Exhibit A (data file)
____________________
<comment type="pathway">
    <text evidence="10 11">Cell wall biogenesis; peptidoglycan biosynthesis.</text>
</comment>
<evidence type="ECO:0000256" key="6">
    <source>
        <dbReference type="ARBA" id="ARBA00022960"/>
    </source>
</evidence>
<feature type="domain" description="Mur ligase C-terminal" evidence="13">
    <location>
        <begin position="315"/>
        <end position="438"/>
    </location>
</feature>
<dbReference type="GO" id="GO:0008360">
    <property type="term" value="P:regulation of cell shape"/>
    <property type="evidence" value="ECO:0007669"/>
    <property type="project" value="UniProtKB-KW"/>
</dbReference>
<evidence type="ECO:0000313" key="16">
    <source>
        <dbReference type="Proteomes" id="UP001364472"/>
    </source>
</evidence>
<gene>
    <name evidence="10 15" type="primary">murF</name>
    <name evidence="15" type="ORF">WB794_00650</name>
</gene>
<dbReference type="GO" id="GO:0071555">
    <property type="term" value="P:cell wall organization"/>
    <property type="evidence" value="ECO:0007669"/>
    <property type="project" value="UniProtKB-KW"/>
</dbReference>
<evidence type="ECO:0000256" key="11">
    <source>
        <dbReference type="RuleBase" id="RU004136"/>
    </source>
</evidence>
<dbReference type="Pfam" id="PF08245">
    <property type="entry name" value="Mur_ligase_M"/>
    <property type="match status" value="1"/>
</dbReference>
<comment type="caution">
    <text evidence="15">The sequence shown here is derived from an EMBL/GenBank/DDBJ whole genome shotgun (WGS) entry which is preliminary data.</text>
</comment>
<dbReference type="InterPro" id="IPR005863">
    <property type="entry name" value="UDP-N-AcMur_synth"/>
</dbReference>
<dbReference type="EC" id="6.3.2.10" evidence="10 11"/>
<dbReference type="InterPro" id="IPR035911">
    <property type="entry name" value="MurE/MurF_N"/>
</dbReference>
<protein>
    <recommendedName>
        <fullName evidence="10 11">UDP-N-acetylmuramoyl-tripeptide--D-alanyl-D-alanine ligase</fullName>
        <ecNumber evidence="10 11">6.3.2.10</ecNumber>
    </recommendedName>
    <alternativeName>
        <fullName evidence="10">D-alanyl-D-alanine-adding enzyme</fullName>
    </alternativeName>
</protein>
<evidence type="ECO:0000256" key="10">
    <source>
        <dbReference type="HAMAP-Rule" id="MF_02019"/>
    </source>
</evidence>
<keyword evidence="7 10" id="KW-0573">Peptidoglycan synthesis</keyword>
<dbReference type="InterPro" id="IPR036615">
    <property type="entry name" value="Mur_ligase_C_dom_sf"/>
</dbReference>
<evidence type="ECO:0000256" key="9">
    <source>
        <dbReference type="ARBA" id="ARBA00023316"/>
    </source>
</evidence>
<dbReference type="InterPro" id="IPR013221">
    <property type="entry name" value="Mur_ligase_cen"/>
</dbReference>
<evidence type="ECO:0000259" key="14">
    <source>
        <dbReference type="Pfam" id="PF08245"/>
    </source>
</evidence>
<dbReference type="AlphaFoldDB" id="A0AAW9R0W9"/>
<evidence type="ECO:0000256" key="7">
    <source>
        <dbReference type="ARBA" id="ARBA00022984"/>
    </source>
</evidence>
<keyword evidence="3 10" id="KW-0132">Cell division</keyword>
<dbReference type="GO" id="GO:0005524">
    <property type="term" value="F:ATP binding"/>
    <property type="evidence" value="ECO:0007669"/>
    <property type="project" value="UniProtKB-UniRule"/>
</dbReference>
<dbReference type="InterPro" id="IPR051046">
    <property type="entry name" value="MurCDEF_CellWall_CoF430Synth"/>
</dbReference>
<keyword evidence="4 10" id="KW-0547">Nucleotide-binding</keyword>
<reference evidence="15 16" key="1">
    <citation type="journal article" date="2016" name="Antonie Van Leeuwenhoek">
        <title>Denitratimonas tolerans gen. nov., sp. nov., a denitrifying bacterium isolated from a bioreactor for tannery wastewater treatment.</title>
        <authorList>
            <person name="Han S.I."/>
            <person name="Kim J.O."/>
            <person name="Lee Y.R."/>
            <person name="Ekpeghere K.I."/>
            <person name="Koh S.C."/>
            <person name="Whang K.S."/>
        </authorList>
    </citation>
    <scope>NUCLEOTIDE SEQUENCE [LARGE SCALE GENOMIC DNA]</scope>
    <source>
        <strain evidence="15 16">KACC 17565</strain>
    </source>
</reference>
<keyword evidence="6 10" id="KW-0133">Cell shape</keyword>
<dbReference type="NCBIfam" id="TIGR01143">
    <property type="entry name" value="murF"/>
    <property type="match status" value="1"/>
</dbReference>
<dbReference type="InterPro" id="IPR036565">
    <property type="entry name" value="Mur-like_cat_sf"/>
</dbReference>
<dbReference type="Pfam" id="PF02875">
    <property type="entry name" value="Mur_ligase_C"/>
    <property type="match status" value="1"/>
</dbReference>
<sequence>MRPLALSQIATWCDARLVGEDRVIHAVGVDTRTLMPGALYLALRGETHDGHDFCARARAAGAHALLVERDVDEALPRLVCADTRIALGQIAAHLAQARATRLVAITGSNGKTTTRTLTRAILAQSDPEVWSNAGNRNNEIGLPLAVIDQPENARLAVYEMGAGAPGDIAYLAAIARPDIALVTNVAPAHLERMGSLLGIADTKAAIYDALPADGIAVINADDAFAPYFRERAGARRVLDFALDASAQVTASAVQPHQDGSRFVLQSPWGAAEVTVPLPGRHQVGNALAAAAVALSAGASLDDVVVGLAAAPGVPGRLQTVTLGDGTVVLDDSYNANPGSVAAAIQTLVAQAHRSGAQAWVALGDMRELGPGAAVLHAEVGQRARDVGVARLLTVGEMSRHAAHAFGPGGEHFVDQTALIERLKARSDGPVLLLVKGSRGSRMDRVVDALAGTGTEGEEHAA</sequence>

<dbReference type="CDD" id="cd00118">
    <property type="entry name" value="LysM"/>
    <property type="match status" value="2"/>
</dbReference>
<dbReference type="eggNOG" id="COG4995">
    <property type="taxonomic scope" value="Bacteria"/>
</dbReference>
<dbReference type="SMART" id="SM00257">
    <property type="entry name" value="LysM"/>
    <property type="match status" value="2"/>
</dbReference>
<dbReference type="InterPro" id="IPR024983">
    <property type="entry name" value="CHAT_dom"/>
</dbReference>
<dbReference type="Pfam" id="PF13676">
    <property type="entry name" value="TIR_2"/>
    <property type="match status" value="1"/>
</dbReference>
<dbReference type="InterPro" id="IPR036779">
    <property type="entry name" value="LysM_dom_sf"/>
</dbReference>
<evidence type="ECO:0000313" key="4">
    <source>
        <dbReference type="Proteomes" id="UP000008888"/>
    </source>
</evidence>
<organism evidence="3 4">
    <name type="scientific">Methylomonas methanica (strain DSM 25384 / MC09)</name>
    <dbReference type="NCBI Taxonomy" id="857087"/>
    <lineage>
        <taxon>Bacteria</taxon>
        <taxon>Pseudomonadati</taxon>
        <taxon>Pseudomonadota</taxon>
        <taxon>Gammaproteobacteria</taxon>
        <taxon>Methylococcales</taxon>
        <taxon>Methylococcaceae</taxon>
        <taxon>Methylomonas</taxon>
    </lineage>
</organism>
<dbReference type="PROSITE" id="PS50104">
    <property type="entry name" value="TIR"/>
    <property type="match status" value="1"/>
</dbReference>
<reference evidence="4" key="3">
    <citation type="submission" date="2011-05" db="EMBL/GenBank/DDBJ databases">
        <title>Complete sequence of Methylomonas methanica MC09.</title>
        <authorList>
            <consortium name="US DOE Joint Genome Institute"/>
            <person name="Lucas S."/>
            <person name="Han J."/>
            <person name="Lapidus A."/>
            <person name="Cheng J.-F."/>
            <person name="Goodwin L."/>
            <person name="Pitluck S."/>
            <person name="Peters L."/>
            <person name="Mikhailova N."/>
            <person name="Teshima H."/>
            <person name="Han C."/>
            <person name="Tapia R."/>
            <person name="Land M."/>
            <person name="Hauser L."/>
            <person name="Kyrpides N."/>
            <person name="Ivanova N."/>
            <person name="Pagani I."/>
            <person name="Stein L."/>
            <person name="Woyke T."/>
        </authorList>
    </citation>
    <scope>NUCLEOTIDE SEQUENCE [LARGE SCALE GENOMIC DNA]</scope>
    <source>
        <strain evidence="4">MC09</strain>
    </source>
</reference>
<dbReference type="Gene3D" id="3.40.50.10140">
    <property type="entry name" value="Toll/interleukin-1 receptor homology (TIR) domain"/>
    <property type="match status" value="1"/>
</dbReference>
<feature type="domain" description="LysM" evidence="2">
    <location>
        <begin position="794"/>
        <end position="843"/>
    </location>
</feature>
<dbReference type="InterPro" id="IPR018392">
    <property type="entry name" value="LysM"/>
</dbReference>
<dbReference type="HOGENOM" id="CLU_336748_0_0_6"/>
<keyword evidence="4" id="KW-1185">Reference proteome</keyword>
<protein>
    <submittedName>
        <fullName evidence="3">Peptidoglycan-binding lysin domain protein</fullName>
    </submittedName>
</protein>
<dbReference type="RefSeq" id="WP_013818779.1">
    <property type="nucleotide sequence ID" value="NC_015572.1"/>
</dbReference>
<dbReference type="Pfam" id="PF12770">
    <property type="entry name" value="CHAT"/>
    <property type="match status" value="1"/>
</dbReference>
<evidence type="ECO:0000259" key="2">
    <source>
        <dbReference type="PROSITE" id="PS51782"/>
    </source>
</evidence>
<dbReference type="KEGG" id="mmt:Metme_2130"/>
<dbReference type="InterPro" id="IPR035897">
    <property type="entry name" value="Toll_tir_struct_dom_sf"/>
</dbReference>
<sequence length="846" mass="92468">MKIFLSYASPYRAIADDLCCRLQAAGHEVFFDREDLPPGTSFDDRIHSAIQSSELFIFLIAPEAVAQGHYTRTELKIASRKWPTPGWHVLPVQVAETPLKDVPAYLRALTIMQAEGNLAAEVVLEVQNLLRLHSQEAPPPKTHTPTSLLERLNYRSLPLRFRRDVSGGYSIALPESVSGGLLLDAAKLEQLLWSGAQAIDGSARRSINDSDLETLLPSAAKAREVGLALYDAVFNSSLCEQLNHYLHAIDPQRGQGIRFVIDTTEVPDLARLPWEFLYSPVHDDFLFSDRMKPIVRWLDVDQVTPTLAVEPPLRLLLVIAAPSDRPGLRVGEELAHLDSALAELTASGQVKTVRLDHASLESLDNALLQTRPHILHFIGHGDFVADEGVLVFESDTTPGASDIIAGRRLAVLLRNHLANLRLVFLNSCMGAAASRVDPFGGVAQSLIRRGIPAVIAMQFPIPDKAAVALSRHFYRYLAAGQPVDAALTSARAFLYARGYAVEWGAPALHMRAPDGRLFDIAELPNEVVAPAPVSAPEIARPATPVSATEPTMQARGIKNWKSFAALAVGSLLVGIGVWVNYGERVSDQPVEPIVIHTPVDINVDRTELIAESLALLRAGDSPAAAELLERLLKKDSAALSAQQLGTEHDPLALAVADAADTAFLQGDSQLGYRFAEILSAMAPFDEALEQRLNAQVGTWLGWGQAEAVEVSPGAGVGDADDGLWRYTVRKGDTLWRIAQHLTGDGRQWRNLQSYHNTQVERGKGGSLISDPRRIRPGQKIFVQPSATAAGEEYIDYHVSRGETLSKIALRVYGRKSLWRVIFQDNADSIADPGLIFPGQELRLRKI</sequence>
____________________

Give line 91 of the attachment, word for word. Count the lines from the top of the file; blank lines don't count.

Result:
<dbReference type="GO" id="GO:0005524">